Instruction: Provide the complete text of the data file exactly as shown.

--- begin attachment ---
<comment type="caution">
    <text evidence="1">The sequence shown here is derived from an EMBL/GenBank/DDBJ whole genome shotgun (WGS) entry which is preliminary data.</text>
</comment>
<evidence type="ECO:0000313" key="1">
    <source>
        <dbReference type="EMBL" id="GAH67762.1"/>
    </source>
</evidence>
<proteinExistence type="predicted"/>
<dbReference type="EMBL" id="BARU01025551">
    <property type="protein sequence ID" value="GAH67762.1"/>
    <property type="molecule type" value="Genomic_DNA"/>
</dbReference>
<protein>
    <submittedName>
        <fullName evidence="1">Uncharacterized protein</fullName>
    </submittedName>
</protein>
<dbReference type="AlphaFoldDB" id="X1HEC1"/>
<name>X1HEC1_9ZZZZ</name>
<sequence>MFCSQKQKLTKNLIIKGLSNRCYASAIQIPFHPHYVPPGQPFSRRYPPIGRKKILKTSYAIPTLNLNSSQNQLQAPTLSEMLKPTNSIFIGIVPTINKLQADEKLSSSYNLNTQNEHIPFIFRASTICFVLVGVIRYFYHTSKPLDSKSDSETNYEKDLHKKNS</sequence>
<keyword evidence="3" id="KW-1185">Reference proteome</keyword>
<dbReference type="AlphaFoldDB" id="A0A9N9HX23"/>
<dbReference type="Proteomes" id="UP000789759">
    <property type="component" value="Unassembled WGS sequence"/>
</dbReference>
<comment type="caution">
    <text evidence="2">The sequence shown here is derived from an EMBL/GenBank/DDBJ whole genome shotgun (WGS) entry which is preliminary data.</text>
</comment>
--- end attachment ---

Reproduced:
<comment type="caution">
    <text evidence="1">The sequence shown here is derived from an EMBL/GenBank/DDBJ whole genome shotgun (WGS) entry which is preliminary data.</text>
</comment>
<evidence type="ECO:0000313" key="1">
    <source>
        <dbReference type="EMBL" id="GAH67762.1"/>
    </source>
</evidence>
<proteinExistence type="predicted"/>
<dbReference type="EMBL" id="BARU01025551">
    <property type="protein sequence ID" value="GAH67762.1"/>
    <property type="molecule type" value="Genomic_DNA"/>
</dbReference>
<protein>
    <submittedName>
        <fullName evidence="1">Uncharacterized protein</fullName>
    </submittedName>
</protein>
<dbReference type="AlphaFoldDB" id="X1HEC1"/>
<name>X1HEC1_9ZZZZ</name>
<sequence>MFCSQKQKLTKNLIIKGLSNRCYASAIQIPFHPHYVPPGQPFSRRYPPIGRKKILKTSYAIPTLNLNSSQNQLQAPTLSEMLKPTNSIFIGIVPTINKLQADEKLSSSYNLNTQNEHIPFIFRASTICFVLVGVIRYFYHTSKPLDSKSDSETNYEKDLHKKNS</sequence>
<keyword evidence="3" id="KW-1185">Reference proteome</keyword>
<dbReference type="AlphaFoldDB" id="A0A9N9HX23"/>
<dbReference type="Proteomes" id="UP000789759">
    <property type="component" value="Unassembled WGS sequence"/>
</dbReference>
<comment type="caution">
    <text evidence="2">The sequence shown here is derived from an EMBL/GenBank/DDBJ whole genome shotgun (WGS) entry which is preliminary data.</text>
</comment>